Quote Of The Day 28/03/2020

SATURDAY, 28/03/2020:

https://www.pinterest.com.au/pin/709739222510962833/

‘Hearing him talk about his mother, about his intact family, makes my chest hurt for a second, like someone pierced it with a needle.’

– Veronica Roth

Quote Of The Day 27/03/2020

FRIDAY, 27/03/2020:

https://www.pinterest.com.au/pin/596797388105427976/

‘After a good dinner one can forgive anybody, even one’e own relations.’

– Oscar Wilde

Dragon Boating: The Importance of Stretching.

Stretching before and after a training session or race keeps muscles flexible, strong and healthy, which is very important – especially when using muscles in a repetitive way, such as constant paddling.

Dragon Boating is a physically demanding sport, guaranteed to increase your overall fitness with a combination of strength and endurance training.

But also requires an element of aerobic fitness, and a certain amount of power.

And for power, you need muscles.

While there is obviously an emphasis on upper-body strength, it does well to note that the sport actually comprises of a full-body workout.

When it comes to any kind of exercise, it is important to look after your muscles. And you’ll quickly realise that Dragon Boating works a lot of different muscles.

Besides the obvious muscles groups involved, such as the arms and shoulders, there are a lot of other muscle-groups utilised.

The most worked muscles in Dragon Boating are the following:

  • Shoulders
  • Arms
  • Back
  • Legs
  • Core
  • Chest

So how do we look after all these muscles, so they’re kept in powerful, working order?

Stretch!

Stretching is vital when it comes to Dragon Boating in any capacity, whether it be social, competitive or at an elite level.

And while stretching has obvious benefits in warming up your muscles before heading out on the water (sometimes in cold conditions), stretching is also a great way to decrease stress, enhance your range of motion, and improve circulation.

Stretching before and after a training session or race keeps muscles flexible, strong and healthy, which is very important – especially when using muscles in a repetitive way, such as constant paddling.

Remember, Dragon Boating is a full-body workout, so it’s really important to check with your coach and devise a warm-up and warm-down plan.

There’s nothing worse than sustaining an injury and being out for part, or all, of the season.

How?

So what stretches can we do to keep our muscles healthy, and reduce the risk of injury?

See the image below for some basic stretches you and your team can try together, to help get your muscles warmed up before jumping in the boat!

https://www.researchgate.net/publication/330995083_Popsugar-fullbody-stretch

Related Posts:

Quote Of The Day 30/01/2020

THURSDAY, 30/01/2020:

Source: https://www.pinterest.com.au/pin/143200463140310326/

‘Sometimes people are beautiful. Not in looks. Not in what they say. Just in what they are.’

– Markus Zusak

Quote Of The Day 06/01/2020

MONDAY, 06/01/2020:

Source: https://www.pinterest.com.au/pin/374361787755209282/

‘You never know what worse luck your bad luck has saved you from.’

– Cormac McCarthy

Quote Of The Day 01/01/2020

WEDNESDAY, 01/01/2020:

Source: https://www.pinterest.com.au/pin/287386019948569189/

‘Isn’t is nice to think that tomorrow is a new day with no mistakes in it yet?’

– L.M. Montgomery

Editor’s Note: DECEMBER.

What a year we have had!

What a year we have had!

This month, I decided I wouldn’t do a post at the start of the month – mainly because I wanted to leave it until Christmas Day and wish everyone a very Merry Christmas, Happy Holidays and New Year all at once.

For me, I was brought up to believe in the tradition of Christmas. However, whatever you believe (or don’t believe) I wish for every single one of you to be safe and happy, no matter what you get up to over December and in to January.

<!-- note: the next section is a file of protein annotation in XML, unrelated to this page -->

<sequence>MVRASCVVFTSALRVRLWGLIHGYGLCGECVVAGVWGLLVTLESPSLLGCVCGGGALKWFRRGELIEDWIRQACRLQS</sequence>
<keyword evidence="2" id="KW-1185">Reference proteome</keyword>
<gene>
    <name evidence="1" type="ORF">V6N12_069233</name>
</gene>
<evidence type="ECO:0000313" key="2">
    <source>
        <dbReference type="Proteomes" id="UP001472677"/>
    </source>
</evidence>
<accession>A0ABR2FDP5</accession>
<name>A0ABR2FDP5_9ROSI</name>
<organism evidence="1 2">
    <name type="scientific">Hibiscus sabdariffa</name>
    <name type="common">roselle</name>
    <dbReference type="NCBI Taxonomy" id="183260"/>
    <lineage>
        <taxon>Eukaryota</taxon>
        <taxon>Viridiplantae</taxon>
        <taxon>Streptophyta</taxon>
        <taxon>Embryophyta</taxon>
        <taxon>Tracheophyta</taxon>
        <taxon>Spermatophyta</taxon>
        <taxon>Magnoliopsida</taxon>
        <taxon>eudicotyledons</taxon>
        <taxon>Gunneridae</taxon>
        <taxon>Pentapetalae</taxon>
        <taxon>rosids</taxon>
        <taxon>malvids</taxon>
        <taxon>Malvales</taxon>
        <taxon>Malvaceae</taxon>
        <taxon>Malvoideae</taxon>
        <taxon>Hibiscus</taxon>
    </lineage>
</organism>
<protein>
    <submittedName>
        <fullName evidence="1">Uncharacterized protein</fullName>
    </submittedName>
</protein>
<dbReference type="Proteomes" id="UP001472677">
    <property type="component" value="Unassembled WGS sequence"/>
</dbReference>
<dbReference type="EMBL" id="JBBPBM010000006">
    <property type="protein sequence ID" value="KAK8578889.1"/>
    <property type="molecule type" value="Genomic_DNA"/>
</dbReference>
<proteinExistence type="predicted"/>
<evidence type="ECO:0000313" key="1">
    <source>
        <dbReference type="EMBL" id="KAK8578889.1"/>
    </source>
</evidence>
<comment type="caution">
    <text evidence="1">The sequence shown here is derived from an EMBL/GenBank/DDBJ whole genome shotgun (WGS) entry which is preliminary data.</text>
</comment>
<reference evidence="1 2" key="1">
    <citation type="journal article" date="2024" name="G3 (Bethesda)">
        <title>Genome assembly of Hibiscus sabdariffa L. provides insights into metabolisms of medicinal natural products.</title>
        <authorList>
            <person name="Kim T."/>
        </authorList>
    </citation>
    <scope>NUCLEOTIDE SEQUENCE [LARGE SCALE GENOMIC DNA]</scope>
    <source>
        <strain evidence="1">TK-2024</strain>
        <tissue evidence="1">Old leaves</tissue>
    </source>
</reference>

Mostly, I believe in love, family, friends and fun – things that are universally accepted as good things.

So let’s all focus on the good things we have in our lives, and learn to see the good in each other, rather than the bad – the similarities, rather than the differences – and look out for one and other.

This time of year can be difficult for some people, for all types of reasons. So please, extend your hands, rather than withdrawing them – embrace each other, rather than pushing one and other away – and remember that we are all human.

I won’t babble on any longer.

Today, I would like to share with you some of the good things in my life – my family and friends:

I look forward to hearing from everyone in the New Year (2020 – oh my goodness!). It’s going to be a big one – I can feel it!

Stay safe!

Miscarriages of Justice on Adelaide’s Doorstep.

While high-profile cases that are printed in the media are crucial in highlighting and educating the public on issues such as false confessions, misleading evidence, wrongful convictions and malicious prosecution, it would be incorrect to assume these particular cases are exceptional or uncommon.

When we think of ‘Miscarriages of Justice’, our minds immediately float to cases like the ‘Central Park 5’ or Brendan Dassey and Stephen Avery from Netflix’s ‘Making a Murderer’ documentary.

Thanks to platforms like Netflix, Social Media and Innocence Project initiatives, the public is more informed than ever when it comes to Miscarriages of Justice.

In the last few years, there has been a growing interest in such cases – Netflix has an ever-expanding library on the topic, with titles such as:

Source: https://www.netflix.com/au/title/80200549
‘When They See Us’ – A Netflix Documentary Series based on The Central Park 5
Source: https://www.netflix.com/au/title/80000770
‘Making a Murderer’ – A Netflix Documentary Series based on Stephen Avery and Brendan Dassey

And while high-profile cases that are printed in the media are crucial in highlighting and educating the public on issues such as false confessions, misleading evidence, wrongful convictions and malicious prosecution, it would be incorrect to assume these particular cases are exceptional or uncommon.

In fact, Miscarriages of Justice are more common than you might think.

There have been a number of cases across Australia in recent years which have amounted to Miscarriages of Justice, including: Lindsay and Michael Chamberlain, whose baby went missing at Uluru; Gordon Wood, whose partner was found at the bottom of a notorious suicide spot in Sydney; and closer to home, Henry Keogh from Adelaide, whose partner was found dead in the bathtub.